Skip To Content

Staying independent after retirement

Kay pull quote
Kay, 65, Wellington

One minute I was heading out the door, 10 minutes later I woke up at the bottom of the stairs. I broke my wrist, and split my head on the windowsill. I couldn’t believe it. I’ve always been fit and confident. But not so much now… not so much.

If 'avoiding' a fall is the last thing on your mind, then this is the website for you.

Every year one in three people aged 65 and over injure themselves in a fall.  This rises to one in two once you reach 80. The good news is falls aren’t a natural part of the ageing process so can be prevented if you know the risks.  

You're only as old as you feel

Download transcript below:

You're only as old as you feel.docx

 

Falling over isn't fun

Download transcript below:

Falling over isn't fun.docx

 

Are you at risk of falling?

Have you slipped, tripped or fallen in the last year?

People who have fallen once are more likely to fall again.

Ask your doctor, physio or practice nurse to give you a balance and muscle strength assessment and a referral to a community group strength and balance class. Or go to a class near you. They can use the Timed Up and Go (TUG) test.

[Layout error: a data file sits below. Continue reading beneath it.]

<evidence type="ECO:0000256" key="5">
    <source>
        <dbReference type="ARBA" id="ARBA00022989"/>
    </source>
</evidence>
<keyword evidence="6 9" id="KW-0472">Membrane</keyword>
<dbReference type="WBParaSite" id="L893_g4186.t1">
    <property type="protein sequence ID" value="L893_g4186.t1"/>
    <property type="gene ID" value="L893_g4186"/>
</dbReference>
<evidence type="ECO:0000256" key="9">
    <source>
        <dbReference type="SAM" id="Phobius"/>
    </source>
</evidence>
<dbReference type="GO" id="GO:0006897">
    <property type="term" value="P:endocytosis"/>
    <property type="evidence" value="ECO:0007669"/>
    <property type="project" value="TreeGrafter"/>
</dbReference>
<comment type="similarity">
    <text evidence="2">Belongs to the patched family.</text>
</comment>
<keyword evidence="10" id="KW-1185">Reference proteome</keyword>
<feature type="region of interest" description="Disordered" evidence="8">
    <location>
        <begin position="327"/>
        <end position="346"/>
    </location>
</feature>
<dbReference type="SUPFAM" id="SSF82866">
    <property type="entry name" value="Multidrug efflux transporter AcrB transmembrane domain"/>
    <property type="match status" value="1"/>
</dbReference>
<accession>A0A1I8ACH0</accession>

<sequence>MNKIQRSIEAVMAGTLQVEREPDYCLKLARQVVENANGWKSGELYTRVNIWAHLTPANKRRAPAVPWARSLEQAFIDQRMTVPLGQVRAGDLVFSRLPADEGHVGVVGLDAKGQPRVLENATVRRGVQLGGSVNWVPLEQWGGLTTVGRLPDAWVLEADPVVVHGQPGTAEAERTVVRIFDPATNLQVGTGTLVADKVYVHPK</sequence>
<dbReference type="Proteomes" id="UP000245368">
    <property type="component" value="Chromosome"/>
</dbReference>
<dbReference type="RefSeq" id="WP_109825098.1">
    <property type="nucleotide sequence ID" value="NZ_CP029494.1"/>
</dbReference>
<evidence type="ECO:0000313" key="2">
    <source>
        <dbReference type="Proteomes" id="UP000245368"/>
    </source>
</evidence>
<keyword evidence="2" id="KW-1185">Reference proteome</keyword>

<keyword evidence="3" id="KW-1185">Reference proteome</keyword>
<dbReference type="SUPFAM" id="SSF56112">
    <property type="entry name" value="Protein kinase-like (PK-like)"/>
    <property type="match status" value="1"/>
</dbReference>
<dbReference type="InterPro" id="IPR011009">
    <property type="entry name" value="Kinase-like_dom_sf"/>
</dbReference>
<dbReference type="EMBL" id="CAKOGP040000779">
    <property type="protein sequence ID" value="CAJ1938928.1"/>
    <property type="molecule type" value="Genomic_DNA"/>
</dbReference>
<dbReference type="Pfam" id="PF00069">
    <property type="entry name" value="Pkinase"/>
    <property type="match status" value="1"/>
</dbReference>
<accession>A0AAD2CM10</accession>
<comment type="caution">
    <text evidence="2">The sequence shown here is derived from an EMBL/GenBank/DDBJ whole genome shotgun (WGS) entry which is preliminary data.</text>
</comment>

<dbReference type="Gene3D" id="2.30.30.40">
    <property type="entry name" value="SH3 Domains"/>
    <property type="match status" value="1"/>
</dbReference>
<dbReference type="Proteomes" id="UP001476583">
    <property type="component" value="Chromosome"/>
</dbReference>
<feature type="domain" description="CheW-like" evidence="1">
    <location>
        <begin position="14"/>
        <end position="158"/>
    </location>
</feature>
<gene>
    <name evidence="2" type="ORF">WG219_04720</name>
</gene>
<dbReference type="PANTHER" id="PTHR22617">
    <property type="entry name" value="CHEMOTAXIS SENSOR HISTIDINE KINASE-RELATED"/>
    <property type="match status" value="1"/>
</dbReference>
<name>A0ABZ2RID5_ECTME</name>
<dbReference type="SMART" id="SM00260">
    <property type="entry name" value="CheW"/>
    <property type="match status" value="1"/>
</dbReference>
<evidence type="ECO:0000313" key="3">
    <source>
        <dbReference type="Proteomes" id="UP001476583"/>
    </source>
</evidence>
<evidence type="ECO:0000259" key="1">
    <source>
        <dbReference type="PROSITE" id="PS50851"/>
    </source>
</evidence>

Download the  Timed Up and Go (TUG) test

Can you get out of a chair without using your hands?

This is a sign of weak leg muscles, which can be a major reason for falling.

Ask your doctor, physio or practice nurse to give you a balance and muscle strength assessment and a referral to a community group strength and balance class. Or go to a class near you. They can use the Timed Up and Go (TUG) test.

Download the  Timed Up and Go (TUG) test

Are you worried about falling?

People who are worried about falling are more likely to avoid walking. This can lead to weakened muscles and a greater risk of falling again.

Ask your doctor, physio or practice nurse to give you a balance and muscle strength assessment and a referral to a community group strength and balance class. Or go to a class near you. They can use the Timed Up and Go (TUG) test.

Download the  Timed Up and Go (TUG) test

Have you avoided some activities because you are afraid you might lose your balance?

The less active you are, the more your strength and balance will deteriorate.

Ask your doctor, physio, or practice nurse to give you a balance and muscle strength assessment and a referral to a community group strength and balance class. Or go to a class near you. They can use the Timed Up and Go (TUG) test.